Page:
Friday, December 31, 2010

Travel TidBits: Guesthouses in Bhutan

Traveling in a remote country which only opened to foreign tourists rather recently, I have been asked what the accommodations will be on our Festival and Photo Tour to Bhutan in October 2011.  Since we will visit some of the same towns and villages that I traveled to in the Spring of 2010, here are some samples of the wonderful guesthouses that we will stay in.  Most of them are built in the Bhutanese traditions, but will be comfortable with modern amenities.  On occasions, the electricity may not work but dinner by candle light keeps everything in balance.  You can also find my images of Bhutan and its people and culture on my web gallery.

Gangtey Palace in Paro was a royal palace and it is beautifully painted in the traditional way.  It is located above Paro with a great view of the Paro Valley.

The inside of the hotel is painted with traditional symbols.

and artifacts adorn the wall.

We reach the Dewachen Hotel in Phobjika Valley after visiting Gantey Monastery.  This monastery is perched on top of a small hill that rises from the valley floor.  After our visit there, we will hike through the valley of Gantey first through a wooded area and then through fields, until we reach Phobjika, a small village.  The Gantey valley is famous for its black cranes who migrate here from the high Himalayas to winter in the warmer climate.

The Dewachen Hotel stands quite in contrast to the humble village.  The view of the valley from here is magnificent and I can only imagine the black cranes flying here in the winter.

In Jakar, we will stay at the River Lodge.  Jakar is located in a smaller valley and our Guesthouse is built above the valley floor.  When I was there in 2010, I had a clear view of the valley.  In the late afternoon, I watched the local soccer team in their practice while the farmers led their cows and animals home for the night.

Jakar Valley

River Lodge, Jakar

A hot cup of tea greeted the traveler upon arrival, 
and the meals were yummy.  The Bhutanese cuisine is spicy with lots of chili's,
but we are also served dishes that might suit our Western palette a bit better.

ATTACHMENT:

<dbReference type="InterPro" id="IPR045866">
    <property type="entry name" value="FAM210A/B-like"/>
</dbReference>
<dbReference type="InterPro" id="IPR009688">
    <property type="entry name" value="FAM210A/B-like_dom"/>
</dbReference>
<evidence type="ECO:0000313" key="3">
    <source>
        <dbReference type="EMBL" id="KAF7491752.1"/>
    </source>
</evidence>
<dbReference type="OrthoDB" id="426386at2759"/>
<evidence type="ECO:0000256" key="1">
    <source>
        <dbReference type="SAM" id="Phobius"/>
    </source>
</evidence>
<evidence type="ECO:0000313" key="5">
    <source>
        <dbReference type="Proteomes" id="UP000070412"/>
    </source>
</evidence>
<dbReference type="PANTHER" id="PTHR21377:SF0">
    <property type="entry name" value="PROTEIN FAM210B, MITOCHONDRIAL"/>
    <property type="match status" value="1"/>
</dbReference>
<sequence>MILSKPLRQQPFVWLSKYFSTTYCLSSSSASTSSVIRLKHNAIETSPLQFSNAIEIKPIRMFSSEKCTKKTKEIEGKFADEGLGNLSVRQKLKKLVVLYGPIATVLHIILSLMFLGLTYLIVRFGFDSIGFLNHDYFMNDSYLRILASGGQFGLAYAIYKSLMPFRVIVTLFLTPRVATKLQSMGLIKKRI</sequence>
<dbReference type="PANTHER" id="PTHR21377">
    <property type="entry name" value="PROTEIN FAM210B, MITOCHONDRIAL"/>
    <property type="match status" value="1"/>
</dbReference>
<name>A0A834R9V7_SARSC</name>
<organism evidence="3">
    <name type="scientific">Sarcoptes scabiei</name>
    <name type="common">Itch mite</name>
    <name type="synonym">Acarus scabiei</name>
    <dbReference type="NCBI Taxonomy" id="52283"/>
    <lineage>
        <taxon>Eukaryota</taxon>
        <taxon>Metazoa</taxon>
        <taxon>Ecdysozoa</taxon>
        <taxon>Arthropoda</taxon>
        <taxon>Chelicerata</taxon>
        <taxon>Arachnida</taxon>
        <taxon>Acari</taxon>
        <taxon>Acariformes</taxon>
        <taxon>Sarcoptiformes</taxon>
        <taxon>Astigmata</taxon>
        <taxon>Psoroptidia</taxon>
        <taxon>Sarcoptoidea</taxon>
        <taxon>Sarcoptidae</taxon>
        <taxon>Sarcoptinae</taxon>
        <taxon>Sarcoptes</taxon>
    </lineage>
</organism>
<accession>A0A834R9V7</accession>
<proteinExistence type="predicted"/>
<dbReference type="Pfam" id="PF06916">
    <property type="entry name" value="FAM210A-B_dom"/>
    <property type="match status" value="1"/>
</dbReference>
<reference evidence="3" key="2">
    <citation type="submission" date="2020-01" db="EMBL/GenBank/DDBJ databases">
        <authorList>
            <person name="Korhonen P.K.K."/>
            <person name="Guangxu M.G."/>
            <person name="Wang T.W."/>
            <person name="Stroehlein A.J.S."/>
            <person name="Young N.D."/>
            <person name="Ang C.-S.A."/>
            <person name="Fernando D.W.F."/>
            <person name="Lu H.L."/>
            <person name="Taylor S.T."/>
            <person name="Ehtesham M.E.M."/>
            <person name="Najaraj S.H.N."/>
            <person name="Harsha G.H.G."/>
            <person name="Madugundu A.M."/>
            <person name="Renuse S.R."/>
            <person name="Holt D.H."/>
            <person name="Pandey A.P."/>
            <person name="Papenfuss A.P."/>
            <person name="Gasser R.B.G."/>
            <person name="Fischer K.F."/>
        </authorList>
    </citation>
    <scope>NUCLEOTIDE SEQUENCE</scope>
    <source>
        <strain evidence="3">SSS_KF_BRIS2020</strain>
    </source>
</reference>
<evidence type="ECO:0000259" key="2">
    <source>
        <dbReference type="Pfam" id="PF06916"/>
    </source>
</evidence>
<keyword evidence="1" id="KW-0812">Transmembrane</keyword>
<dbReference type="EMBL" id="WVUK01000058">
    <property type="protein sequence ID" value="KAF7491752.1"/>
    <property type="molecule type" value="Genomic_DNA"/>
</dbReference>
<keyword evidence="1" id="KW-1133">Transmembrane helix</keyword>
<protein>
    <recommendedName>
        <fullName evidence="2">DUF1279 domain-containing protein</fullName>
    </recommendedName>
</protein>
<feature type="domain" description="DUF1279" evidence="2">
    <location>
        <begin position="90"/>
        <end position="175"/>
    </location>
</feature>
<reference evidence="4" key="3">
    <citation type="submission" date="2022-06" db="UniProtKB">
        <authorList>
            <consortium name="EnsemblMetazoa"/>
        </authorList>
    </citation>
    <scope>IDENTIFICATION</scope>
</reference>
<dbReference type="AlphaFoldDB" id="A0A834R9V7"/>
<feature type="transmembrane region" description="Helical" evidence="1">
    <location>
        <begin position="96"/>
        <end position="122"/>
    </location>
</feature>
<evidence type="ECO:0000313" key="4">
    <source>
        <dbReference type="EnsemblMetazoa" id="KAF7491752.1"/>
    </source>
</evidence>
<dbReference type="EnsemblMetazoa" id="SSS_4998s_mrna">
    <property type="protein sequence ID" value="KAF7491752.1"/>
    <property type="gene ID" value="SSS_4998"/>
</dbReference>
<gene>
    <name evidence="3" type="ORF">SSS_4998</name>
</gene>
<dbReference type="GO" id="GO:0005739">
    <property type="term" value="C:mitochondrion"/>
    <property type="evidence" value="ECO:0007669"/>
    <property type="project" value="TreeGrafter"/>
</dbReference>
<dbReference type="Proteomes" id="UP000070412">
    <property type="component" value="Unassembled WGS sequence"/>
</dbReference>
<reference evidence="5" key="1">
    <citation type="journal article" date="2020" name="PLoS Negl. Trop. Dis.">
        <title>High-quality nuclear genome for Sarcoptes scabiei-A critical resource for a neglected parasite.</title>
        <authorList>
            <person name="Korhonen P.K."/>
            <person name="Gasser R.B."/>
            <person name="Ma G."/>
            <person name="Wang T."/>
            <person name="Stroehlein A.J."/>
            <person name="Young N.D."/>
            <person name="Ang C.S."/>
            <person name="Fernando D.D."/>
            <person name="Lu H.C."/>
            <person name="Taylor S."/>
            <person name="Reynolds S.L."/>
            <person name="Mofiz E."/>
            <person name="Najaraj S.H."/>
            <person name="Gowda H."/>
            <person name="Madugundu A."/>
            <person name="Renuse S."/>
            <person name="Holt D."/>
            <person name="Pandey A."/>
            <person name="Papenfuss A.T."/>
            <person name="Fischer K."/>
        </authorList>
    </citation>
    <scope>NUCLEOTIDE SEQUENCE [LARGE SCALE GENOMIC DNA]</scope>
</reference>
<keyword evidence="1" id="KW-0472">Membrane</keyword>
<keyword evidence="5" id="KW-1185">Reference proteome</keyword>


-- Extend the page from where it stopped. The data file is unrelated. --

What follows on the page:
As we travel on to the Tang Valley, we will reach the end of the road at the river from where we hike up to Ugyen Choeling Manor.  It is a steep hike and we will only carry what we need for the night.  The guesthouse is part of a royal palace that also houses a museum, and it is run by a relative of the former King.  We will have a wonderful view of the surrounding valley and mountains. Time permitting we will visit the surrounding village.  During my last trip, I was invited into one of the homes and was privileged to observe the family in their daily activities.  The warm welcome that I experienced everywhere and the offered tea or wine showed the incredible hospitality of the Bhutanese people.

Our host serves a tasty meal.

Since the evening was chilly, we gather around the wood stove.

and the hot tea is welcome.

Yak hair rug

I slept well and warm under the thick cover, but my wood stove burned out during
the night and I woke to a frosty morning. 

In Ura, we encounter a colorful guesthouse decorated with a myriad of blue, green, red, yellow, and white prayer flags.  The Ura Festival - Tchechu - was happening and the village was preparing for the yearly gathering at the monastery with its colorful dances and ceremonies.

Our meals are served in the cozy main room next to the kitchen.

In Bhutanese traditions, all room doors are covered with handmade curtains.

The Ura village is located at around 12,000 ft altitude and the night was chilly.

Everywhere I went I found a warm welcome, friendly people and enjoyed the hospitality of my hosts.  We had lovely meals that were mostly vegetarian but with the occasional meat including yak meat that tasted like beef.  As in Asian tradition, we ate lots of rice and potatoes, both grown on the terraces fields that we had traveled through.  I specifically liked the variety of potato dishes with cream and cheese sauces.  All in all, I did not lack anything while traveling in Bhutan and wished that I could have brought some of the recipes home with me.

For more images from my travel in Bhutan, please visit my web gallery.  My upcoming Festival and Photo Tour to Bhutan describes the next trip.  I am welcoming you to join and experience this remote mountain country - a once in a lifetime adventure!